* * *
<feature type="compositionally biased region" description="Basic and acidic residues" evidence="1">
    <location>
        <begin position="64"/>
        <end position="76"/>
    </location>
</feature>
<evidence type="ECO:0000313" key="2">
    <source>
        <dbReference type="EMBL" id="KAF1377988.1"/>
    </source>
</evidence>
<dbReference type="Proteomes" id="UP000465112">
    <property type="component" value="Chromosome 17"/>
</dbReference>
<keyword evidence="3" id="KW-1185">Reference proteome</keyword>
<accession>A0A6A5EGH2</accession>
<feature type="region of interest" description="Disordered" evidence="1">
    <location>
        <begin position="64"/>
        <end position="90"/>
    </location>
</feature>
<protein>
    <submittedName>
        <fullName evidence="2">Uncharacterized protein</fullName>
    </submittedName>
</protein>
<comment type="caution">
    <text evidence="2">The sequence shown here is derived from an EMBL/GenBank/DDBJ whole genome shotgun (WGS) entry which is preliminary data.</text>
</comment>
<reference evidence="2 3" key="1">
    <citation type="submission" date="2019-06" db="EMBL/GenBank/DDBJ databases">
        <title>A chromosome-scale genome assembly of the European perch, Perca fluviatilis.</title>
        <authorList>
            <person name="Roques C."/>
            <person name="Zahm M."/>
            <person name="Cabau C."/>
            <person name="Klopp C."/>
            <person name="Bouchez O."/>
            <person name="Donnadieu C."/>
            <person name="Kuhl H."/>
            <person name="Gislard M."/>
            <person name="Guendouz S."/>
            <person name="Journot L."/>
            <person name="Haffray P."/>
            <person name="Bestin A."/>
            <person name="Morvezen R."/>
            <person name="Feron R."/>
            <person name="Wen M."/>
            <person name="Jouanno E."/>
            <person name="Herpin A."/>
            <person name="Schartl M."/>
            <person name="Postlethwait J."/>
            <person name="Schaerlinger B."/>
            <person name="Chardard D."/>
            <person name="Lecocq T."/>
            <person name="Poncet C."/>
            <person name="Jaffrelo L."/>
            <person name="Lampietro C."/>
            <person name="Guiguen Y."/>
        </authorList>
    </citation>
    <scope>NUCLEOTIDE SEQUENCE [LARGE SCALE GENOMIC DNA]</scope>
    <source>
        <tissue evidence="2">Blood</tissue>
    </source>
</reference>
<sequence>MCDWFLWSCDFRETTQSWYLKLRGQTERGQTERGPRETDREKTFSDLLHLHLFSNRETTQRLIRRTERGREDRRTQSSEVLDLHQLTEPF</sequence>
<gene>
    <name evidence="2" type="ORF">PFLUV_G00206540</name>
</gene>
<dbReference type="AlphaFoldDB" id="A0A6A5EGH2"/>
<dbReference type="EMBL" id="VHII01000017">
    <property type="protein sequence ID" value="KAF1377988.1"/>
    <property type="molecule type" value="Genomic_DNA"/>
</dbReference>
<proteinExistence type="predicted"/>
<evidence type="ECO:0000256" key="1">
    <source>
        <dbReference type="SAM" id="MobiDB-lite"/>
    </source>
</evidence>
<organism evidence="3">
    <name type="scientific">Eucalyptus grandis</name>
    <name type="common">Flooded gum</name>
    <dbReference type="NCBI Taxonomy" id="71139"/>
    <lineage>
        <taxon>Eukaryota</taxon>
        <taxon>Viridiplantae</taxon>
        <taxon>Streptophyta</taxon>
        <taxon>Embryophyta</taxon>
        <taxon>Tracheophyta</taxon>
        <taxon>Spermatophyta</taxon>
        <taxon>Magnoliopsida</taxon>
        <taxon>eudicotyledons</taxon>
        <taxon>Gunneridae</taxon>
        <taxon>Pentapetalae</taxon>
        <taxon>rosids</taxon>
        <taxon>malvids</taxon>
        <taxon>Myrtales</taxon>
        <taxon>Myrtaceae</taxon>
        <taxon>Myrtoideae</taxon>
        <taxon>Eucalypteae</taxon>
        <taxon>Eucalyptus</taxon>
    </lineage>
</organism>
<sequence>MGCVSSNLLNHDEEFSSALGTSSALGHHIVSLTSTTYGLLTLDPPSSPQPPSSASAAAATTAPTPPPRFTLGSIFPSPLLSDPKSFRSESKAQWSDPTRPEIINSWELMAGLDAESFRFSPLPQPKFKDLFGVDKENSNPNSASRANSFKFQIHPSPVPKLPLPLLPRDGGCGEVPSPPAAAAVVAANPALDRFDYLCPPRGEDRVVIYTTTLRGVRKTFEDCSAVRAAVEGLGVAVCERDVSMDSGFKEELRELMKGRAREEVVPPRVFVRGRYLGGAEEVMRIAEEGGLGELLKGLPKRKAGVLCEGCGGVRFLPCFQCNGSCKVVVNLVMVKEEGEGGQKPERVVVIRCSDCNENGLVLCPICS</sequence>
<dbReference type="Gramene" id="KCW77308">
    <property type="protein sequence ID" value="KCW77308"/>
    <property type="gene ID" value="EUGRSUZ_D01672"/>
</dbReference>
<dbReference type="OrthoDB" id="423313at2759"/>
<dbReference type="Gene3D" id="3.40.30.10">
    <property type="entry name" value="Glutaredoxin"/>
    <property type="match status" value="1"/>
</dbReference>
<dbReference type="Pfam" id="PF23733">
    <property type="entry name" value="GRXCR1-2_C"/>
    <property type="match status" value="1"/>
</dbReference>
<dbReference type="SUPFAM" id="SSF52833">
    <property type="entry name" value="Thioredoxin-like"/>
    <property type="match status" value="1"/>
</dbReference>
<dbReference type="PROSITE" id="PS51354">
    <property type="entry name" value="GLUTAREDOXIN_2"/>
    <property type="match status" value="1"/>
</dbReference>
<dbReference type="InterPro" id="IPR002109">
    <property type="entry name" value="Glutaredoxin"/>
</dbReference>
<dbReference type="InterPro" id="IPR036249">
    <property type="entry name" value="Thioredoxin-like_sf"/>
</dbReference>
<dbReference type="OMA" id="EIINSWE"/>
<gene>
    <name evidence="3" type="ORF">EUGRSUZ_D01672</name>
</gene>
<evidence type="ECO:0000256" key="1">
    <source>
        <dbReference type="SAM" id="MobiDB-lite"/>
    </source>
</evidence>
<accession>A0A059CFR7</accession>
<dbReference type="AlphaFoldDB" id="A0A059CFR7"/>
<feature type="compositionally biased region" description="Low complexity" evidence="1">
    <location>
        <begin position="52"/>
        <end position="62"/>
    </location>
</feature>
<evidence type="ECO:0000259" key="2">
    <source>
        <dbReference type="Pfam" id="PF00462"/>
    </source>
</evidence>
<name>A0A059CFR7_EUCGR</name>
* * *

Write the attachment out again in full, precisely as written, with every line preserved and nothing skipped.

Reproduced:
<feature type="compositionally biased region" description="Basic and acidic residues" evidence="1">
    <location>
        <begin position="64"/>
        <end position="76"/>
    </location>
</feature>
<evidence type="ECO:0000313" key="2">
    <source>
        <dbReference type="EMBL" id="KAF1377988.1"/>
    </source>
</evidence>
<dbReference type="Proteomes" id="UP000465112">
    <property type="component" value="Chromosome 17"/>
</dbReference>
<keyword evidence="3" id="KW-1185">Reference proteome</keyword>
<accession>A0A6A5EGH2</accession>
<feature type="region of interest" description="Disordered" evidence="1">
    <location>
        <begin position="64"/>
        <end position="90"/>
    </location>
</feature>
<protein>
    <submittedName>
        <fullName evidence="2">Uncharacterized protein</fullName>
    </submittedName>
</protein>
<comment type="caution">
    <text evidence="2">The sequence shown here is derived from an EMBL/GenBank/DDBJ whole genome shotgun (WGS) entry which is preliminary data.</text>
</comment>
<reference evidence="2 3" key="1">
    <citation type="submission" date="2019-06" db="EMBL/GenBank/DDBJ databases">
        <title>A chromosome-scale genome assembly of the European perch, Perca fluviatilis.</title>
        <authorList>
            <person name="Roques C."/>
            <person name="Zahm M."/>
            <person name="Cabau C."/>
            <person name="Klopp C."/>
            <person name="Bouchez O."/>
            <person name="Donnadieu C."/>
            <person name="Kuhl H."/>
            <person name="Gislard M."/>
            <person name="Guendouz S."/>
            <person name="Journot L."/>
            <person name="Haffray P."/>
            <person name="Bestin A."/>
            <person name="Morvezen R."/>
            <person name="Feron R."/>
            <person name="Wen M."/>
            <person name="Jouanno E."/>
            <person name="Herpin A."/>
            <person name="Schartl M."/>
            <person name="Postlethwait J."/>
            <person name="Schaerlinger B."/>
            <person name="Chardard D."/>
            <person name="Lecocq T."/>
            <person name="Poncet C."/>
            <person name="Jaffrelo L."/>
            <person name="Lampietro C."/>
            <person name="Guiguen Y."/>
        </authorList>
    </citation>
    <scope>NUCLEOTIDE SEQUENCE [LARGE SCALE GENOMIC DNA]</scope>
    <source>
        <tissue evidence="2">Blood</tissue>
    </source>
</reference>
<sequence>MCDWFLWSCDFRETTQSWYLKLRGQTERGQTERGPRETDREKTFSDLLHLHLFSNRETTQRLIRRTERGREDRRTQSSEVLDLHQLTEPF</sequence>
<gene>
    <name evidence="2" type="ORF">PFLUV_G00206540</name>
</gene>
<dbReference type="AlphaFoldDB" id="A0A6A5EGH2"/>
<dbReference type="EMBL" id="VHII01000017">
    <property type="protein sequence ID" value="KAF1377988.1"/>
    <property type="molecule type" value="Genomic_DNA"/>
</dbReference>
<proteinExistence type="predicted"/>
<evidence type="ECO:0000256" key="1">
    <source>
        <dbReference type="SAM" id="MobiDB-lite"/>
    </source>
</evidence>
<organism evidence="3">
    <name type="scientific">Eucalyptus grandis</name>
    <name type="common">Flooded gum</name>
    <dbReference type="NCBI Taxonomy" id="71139"/>
    <lineage>
        <taxon>Eukaryota</taxon>
        <taxon>Viridiplantae</taxon>
        <taxon>Streptophyta</taxon>
        <taxon>Embryophyta</taxon>
        <taxon>Tracheophyta</taxon>
        <taxon>Spermatophyta</taxon>
        <taxon>Magnoliopsida</taxon>
        <taxon>eudicotyledons</taxon>
        <taxon>Gunneridae</taxon>
        <taxon>Pentapetalae</taxon>
        <taxon>rosids</taxon>
        <taxon>malvids</taxon>
        <taxon>Myrtales</taxon>
        <taxon>Myrtaceae</taxon>
        <taxon>Myrtoideae</taxon>
        <taxon>Eucalypteae</taxon>
        <taxon>Eucalyptus</taxon>
    </lineage>
</organism>
<sequence>MGCVSSNLLNHDEEFSSALGTSSALGHHIVSLTSTTYGLLTLDPPSSPQPPSSASAAAATTAPTPPPRFTLGSIFPSPLLSDPKSFRSESKAQWSDPTRPEIINSWELMAGLDAESFRFSPLPQPKFKDLFGVDKENSNPNSASRANSFKFQIHPSPVPKLPLPLLPRDGGCGEVPSPPAAAAVVAANPALDRFDYLCPPRGEDRVVIYTTTLRGVRKTFEDCSAVRAAVEGLGVAVCERDVSMDSGFKEELRELMKGRAREEVVPPRVFVRGRYLGGAEEVMRIAEEGGLGELLKGLPKRKAGVLCEGCGGVRFLPCFQCNGSCKVVVNLVMVKEEGEGGQKPERVVVIRCSDCNENGLVLCPICS</sequence>
<dbReference type="Gramene" id="KCW77308">
    <property type="protein sequence ID" value="KCW77308"/>
    <property type="gene ID" value="EUGRSUZ_D01672"/>
</dbReference>
<dbReference type="OrthoDB" id="423313at2759"/>
<dbReference type="Gene3D" id="3.40.30.10">
    <property type="entry name" value="Glutaredoxin"/>
    <property type="match status" value="1"/>
</dbReference>
<dbReference type="Pfam" id="PF23733">
    <property type="entry name" value="GRXCR1-2_C"/>
    <property type="match status" value="1"/>
</dbReference>
<dbReference type="SUPFAM" id="SSF52833">
    <property type="entry name" value="Thioredoxin-like"/>
    <property type="match status" value="1"/>
</dbReference>
<dbReference type="PROSITE" id="PS51354">
    <property type="entry name" value="GLUTAREDOXIN_2"/>
    <property type="match status" value="1"/>
</dbReference>
<dbReference type="InterPro" id="IPR002109">
    <property type="entry name" value="Glutaredoxin"/>
</dbReference>
<dbReference type="InterPro" id="IPR036249">
    <property type="entry name" value="Thioredoxin-like_sf"/>
</dbReference>
<dbReference type="OMA" id="EIINSWE"/>
<gene>
    <name evidence="3" type="ORF">EUGRSUZ_D01672</name>
</gene>
<evidence type="ECO:0000256" key="1">
    <source>
        <dbReference type="SAM" id="MobiDB-lite"/>
    </source>
</evidence>
<accession>A0A059CFR7</accession>
<dbReference type="AlphaFoldDB" id="A0A059CFR7"/>
<feature type="compositionally biased region" description="Low complexity" evidence="1">
    <location>
        <begin position="52"/>
        <end position="62"/>
    </location>
</feature>
<evidence type="ECO:0000259" key="2">
    <source>
        <dbReference type="Pfam" id="PF00462"/>
    </source>
</evidence>
<name>A0A059CFR7_EUCGR</name>